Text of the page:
|Can you answer the questions on the U.S. citizenship test?|
Following is the last of our annual two-part summer feature on the 100 questions U.S. naturalization candidates can be asked during a citizenship interview, as provided by the U.S. Citizenship and Immigration Service. Here are the last 50, with acceptable answers. For more information on naturalization, visit www.uscis.gov.
51. What are two rights of everyone living in the U.S.?
52. What do we show loyalty to when we say the Pledge of Allegiance?
53. What is one promise you make when you become a U.S. citizen?
54. How old do citizens have to be to vote for president?
55. What are two ways that Americans can participate in their democracy?
56. When is the last day you can send in federal income tax forms?
57. When must all men register for Selective Service?
58. What is one reason colonists came to America?
59. Who lived in America before the Europeans arrived?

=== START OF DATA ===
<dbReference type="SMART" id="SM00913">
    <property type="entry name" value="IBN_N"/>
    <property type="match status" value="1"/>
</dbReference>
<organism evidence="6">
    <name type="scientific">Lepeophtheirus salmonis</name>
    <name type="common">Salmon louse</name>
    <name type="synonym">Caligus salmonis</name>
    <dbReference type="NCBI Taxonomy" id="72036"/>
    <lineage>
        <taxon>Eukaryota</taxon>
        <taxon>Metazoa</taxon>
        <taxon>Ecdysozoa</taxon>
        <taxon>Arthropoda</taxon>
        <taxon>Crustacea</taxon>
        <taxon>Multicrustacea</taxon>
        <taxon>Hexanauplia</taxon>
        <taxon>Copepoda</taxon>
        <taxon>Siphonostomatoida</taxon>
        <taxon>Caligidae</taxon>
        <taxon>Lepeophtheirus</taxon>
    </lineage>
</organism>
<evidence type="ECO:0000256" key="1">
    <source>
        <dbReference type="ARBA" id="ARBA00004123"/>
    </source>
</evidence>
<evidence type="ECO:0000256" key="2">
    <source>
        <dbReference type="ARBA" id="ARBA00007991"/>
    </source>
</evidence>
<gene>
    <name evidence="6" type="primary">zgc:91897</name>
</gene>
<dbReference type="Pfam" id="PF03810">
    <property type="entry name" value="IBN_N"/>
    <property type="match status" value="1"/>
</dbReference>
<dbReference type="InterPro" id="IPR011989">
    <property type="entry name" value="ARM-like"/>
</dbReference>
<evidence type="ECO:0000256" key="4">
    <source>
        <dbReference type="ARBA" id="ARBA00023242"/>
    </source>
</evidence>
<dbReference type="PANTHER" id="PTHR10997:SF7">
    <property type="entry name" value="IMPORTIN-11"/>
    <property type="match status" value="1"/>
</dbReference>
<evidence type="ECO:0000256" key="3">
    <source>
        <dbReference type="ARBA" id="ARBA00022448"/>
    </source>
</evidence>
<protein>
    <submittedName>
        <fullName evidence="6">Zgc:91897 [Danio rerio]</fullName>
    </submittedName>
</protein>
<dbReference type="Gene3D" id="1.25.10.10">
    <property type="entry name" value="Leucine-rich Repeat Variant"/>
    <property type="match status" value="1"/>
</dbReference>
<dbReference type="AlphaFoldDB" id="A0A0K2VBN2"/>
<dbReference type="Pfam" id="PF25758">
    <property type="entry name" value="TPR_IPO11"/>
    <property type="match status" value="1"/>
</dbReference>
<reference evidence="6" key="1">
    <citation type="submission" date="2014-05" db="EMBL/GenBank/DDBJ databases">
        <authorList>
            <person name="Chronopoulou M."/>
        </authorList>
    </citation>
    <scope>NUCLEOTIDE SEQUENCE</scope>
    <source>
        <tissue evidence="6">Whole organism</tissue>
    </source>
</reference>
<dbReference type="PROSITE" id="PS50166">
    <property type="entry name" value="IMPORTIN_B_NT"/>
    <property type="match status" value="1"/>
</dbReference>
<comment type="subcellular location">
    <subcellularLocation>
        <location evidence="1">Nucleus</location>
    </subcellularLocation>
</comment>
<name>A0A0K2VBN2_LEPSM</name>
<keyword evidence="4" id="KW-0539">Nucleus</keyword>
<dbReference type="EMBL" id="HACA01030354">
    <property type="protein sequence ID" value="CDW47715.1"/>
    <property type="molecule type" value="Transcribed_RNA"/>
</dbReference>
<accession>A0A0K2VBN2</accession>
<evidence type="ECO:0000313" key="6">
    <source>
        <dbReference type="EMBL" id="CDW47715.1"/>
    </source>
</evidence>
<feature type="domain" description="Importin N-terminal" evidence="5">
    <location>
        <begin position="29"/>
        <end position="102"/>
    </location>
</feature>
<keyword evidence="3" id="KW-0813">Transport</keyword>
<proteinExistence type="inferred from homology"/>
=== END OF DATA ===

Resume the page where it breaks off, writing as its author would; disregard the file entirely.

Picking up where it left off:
60. What group of people was taken to America and sold as slaves?
61. Why did the colonists fight the British?
62. Who wrote the Declaration of Independence?
63. When was the Declaration of Independence adopted?
64. There were 13 original states. Name three.
65. What happened at the Constitutional Convention?
66. When was the Constitution written?
67. The Federalist Papers supported the passage of the U.S. Constitution. Name one of the writers.
68. What is one thing Benjamin Franklin is famous for?
69. Who is the “father of our country?”
70. Who was the first president?
71. Which territory did the U.S. buy from France in 1803?
72. Name one war fought by the U.S. in the 1800s
73. Name the U.S. war between the North and the South.
74. Name one problem that led to the Civil War.
75. What was one important thing that Abraham Lincoln did?
76. What did the Emancipation Proclamation do?
77. What did Susan B. Anthony do?
78. Name one war fought by the U.S. in the 1900s
79. Who was president during World War I?
80. Who was president during the Great Depression and World War II?
81. Who did the U.S. fight in World War II?
82. Before he was president, Eisenhower was a general. What war was he in?